What followed was an extreme test of endurance: Nayudu bowled on, and on, and on, and on. Vijay Merchant (278) added 226 for the third wicket with Rusi Modi (151), and 246 for the fourth wicket with Rustom Cooper (104). Bombay scored 764, but Nayudu bowled a marathon 88-15-275-5 on a placid track, not refusing to give in. In all, he finished with match figures of 152.5-25-428-11. The 917 balls he bowled in the match still remains a world record for First-Class matches, as does the 428 conceded by him.
Though Denis Compton scored a stunning 249 not out and Mushtaq scored his second hundred of the match, Holkar were bowled out for 492, and were defeated by a whopping 374 runs. It was Nayudu’s valiant effort, though, that made his name to the annals of the sport despite the defeat.
Nayudu was the ubiquitous traveller of Indian cricket. After playing for Central Provinces and Berar, Central India, Baroda, and Holkar, he captained Bengal, Andhra Pradesh, Uttar Pradesh, and Madhya Pradesh over a Ranji Trophy career that lasted till 1960-61.
He never got tired of cricket, especially bowling. Even in his last Ranji Trophy match, in his 47th year, he demolished Uttar Pradesh with figures of six for 33 and three for 48, along with scoring a crucial 34 while playing as the captain. Nayudu’s performances for his last two teams (56 wickets at 20.12 for Uttar Pradesh and 15 wickets at 15.80 for Madhya Pradesh) were phenomenal — especially because they had come at an age of over 40.
The Test career
Nayudu played 11 Tests, and surprisingly for a man of his calibre, performed very ordinarily at the highest level. His debut as a teenager was not that bad: he got to bowl only eight wicketless overs, but it was his batting that impressed everybody. An aggressive 36 in the first innings was not enough to save the follow-on for India, but he hung around grimly in the second innings. With hours of play left and India still requiring seven runs to save the innings-defeat, Nayudu batted for 135 minutes to score 15 and add 52 with Dilawar Hussain to guide India to safety.
It all went horribly wrong since then. Only once more — in his last Test against England at Kanpur — did he cross 20. He scored only 147 runs at 9.18. Additionally, he took only two Test wickets (Stan Worthington caught by CK at Old Trafford in 1936; and Laurie Fishlock caught by Merchant at The Oval in 1946) at 179.50.
For Indians who have played over 10 Tests, Nayudu’s batting average is the worst for any non tail-ender, and his bowling average is also the worst barring specialist batsmen. Given his stupendous performances at the domestic level, his failure at Test level is baffling to say the least.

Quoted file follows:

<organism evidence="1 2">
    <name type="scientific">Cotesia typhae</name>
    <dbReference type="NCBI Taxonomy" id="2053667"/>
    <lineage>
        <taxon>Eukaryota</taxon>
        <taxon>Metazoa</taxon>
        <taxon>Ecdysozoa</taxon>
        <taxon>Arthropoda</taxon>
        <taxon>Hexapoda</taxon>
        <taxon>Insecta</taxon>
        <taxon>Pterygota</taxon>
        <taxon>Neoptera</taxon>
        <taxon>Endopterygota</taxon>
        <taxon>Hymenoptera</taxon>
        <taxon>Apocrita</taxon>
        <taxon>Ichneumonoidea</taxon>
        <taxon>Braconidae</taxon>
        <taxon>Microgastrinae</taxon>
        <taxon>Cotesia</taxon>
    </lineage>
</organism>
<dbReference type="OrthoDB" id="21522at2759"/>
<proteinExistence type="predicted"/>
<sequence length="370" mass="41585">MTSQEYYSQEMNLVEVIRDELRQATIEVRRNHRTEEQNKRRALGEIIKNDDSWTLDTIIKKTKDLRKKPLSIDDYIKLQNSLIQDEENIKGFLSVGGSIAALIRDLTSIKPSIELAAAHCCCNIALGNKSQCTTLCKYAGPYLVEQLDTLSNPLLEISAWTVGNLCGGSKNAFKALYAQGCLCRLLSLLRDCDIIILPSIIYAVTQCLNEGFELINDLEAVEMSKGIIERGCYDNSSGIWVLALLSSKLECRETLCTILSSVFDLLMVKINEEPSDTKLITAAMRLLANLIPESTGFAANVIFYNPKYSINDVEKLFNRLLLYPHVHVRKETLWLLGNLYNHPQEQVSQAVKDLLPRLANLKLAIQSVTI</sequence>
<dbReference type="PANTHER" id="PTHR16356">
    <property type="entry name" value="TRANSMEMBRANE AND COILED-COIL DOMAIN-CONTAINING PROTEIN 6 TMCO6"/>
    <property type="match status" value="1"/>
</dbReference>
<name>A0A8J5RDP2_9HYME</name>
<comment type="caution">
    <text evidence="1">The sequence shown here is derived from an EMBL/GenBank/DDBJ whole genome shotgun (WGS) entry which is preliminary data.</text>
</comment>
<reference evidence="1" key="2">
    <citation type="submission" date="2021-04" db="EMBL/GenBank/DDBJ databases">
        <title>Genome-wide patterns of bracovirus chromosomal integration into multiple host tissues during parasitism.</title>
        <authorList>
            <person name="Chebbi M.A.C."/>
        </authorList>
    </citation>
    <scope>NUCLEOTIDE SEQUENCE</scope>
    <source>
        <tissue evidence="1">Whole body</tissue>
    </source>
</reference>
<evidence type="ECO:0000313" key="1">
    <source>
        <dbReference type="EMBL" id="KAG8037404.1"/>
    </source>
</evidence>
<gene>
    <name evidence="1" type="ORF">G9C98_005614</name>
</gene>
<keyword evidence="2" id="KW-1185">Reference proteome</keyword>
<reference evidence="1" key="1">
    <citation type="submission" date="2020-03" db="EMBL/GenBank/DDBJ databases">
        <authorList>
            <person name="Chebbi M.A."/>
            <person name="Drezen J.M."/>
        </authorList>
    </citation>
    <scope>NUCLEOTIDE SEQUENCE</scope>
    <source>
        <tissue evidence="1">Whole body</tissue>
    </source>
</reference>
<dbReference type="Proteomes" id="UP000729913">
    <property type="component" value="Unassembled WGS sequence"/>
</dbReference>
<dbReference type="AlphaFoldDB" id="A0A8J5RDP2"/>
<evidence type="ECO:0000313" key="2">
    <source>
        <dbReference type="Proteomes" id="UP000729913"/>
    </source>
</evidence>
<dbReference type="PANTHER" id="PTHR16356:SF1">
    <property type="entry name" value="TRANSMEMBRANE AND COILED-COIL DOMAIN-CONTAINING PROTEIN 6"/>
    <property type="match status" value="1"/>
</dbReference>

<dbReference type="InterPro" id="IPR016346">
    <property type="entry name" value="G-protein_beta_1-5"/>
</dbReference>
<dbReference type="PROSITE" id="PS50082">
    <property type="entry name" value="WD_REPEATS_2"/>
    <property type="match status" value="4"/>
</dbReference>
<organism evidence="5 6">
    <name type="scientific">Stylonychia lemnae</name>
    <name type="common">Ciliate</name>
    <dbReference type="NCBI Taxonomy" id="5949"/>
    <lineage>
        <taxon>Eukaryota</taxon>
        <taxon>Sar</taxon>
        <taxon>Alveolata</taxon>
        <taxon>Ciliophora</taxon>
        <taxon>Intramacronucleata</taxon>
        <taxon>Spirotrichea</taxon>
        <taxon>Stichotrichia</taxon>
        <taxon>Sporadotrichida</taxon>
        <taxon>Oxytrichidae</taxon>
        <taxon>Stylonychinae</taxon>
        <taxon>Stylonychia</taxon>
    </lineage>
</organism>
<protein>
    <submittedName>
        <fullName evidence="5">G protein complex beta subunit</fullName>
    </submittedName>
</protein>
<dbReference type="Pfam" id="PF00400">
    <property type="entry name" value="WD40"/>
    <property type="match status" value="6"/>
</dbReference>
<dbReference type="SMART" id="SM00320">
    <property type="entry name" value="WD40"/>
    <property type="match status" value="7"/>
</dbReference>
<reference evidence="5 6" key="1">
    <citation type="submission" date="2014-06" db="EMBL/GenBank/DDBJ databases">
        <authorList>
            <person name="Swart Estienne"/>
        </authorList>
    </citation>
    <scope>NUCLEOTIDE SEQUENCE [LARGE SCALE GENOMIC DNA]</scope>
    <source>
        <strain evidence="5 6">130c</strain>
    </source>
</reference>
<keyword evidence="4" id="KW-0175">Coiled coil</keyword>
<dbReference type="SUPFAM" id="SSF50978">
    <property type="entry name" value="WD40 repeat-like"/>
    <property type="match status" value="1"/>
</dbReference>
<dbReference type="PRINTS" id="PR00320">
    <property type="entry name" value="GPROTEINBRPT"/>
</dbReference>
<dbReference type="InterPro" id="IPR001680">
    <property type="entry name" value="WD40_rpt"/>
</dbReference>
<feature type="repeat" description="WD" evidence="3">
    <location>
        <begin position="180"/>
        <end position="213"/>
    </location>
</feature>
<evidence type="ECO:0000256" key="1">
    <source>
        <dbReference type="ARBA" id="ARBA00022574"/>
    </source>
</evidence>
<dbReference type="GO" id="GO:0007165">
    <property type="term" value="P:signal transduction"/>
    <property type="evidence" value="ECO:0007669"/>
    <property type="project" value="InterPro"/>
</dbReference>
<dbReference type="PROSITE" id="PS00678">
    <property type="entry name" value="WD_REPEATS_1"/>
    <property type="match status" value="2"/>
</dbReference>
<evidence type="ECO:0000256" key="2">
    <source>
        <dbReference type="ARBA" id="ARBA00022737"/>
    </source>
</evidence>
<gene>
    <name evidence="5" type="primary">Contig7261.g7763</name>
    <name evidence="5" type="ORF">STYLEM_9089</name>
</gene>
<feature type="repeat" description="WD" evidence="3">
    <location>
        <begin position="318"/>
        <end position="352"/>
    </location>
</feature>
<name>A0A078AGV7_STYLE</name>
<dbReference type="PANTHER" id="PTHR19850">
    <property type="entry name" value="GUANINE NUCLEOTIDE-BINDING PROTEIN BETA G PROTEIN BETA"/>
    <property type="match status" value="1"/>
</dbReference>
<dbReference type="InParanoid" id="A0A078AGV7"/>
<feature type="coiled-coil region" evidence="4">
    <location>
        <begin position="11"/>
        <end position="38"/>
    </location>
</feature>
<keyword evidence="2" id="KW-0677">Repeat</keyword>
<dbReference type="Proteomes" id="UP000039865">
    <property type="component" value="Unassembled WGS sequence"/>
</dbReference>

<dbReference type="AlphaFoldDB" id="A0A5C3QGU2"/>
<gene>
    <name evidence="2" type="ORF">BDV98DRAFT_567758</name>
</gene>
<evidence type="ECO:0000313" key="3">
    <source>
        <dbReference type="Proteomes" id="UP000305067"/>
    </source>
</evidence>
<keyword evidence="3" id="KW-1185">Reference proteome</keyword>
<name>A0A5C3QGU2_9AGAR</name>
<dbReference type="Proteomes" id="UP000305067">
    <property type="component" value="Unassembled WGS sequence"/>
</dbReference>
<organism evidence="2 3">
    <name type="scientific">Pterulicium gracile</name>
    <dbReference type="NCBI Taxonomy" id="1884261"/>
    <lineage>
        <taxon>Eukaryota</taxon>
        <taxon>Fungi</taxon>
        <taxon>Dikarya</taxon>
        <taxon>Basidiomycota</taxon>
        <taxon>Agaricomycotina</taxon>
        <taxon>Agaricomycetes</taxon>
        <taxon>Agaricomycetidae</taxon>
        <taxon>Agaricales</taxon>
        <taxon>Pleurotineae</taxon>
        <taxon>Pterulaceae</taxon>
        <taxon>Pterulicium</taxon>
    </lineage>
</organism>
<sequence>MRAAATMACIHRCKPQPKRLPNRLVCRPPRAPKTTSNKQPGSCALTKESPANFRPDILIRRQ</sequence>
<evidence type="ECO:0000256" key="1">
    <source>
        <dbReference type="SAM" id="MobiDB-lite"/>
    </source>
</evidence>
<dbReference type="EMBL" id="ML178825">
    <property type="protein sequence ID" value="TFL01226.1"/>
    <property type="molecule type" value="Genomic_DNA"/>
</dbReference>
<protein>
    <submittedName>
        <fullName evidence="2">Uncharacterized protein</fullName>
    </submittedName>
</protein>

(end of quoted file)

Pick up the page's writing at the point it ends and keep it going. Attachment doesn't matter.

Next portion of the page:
He had one claim to fame, though on the English tour of 1946. In a match that has been immortalised Chandu Sarwate and Banerjee’s 249-run last-wicket partnership, Nayudu removed Fishlock (hit wicket), Nigel Bennett (caught by Mushtaq), and Alec Bedser (bowled) in consecutive deliveries, thereby securing the first hat-trick by an Indian on English soil.
Nayudu, despite being overshadowed by his illustrious brother in both frame and stature, managed to create a niche of his own in the domestic circuit. As a bowler, he never backed from shouldering responsibilities, thereby becoming the mainstay for all the teams he played for.
He had his eccentricities, though. For example, he always fielded in a navy-blue county-cap. However, when he came on to bowl, he exchanged his cap for a multi-coloured one, much to the surprise of everyone around. As a batsman, it was his big-hitting that made him immensely popular: they always chanted his name, asking for sixes, when he walked out to bat. Seldom did he disappoint them, though: the towering sixes flew all over the ground, mostly thudding into the sight-screen or soaring well over it.
In writer-commentator Raju Bharatan’s words, “Cricket for CS was always a fun game, to the end he remained the true amateur. That we still instinctively associate the name of CS Nayudu with the best in wrist-spin is a measure of the impact he left on cricket in India when at his parabolic zenith. CS practised a specialist craft with skill and imagination, always retaining his sense of humour when collared.”
Nayudu passed away on November 22, 2002 at Indore, of persistent respiratory and heart problems.
(Abhishek Mukherjee is a cricket historian and Senior Cricket Writer at CricketCountry. He generally looks upon life as a journey involving two components – cricket and literature – though not as disjoint elements. A passionate follower of the history of the sport with an insatiable appetite for trivia and anecdotes, he has also a steady love affair with the incredible assortment of numbers that cricket has to offer. He also thinks he can bowl decent leg-breaks in street cricket, and blogs at http://ovshake.blogspot.in. He can be followed on Facebook at http://www.facebook.com/ovshake and on Twitter at http://www.twitter.com/ovshake42)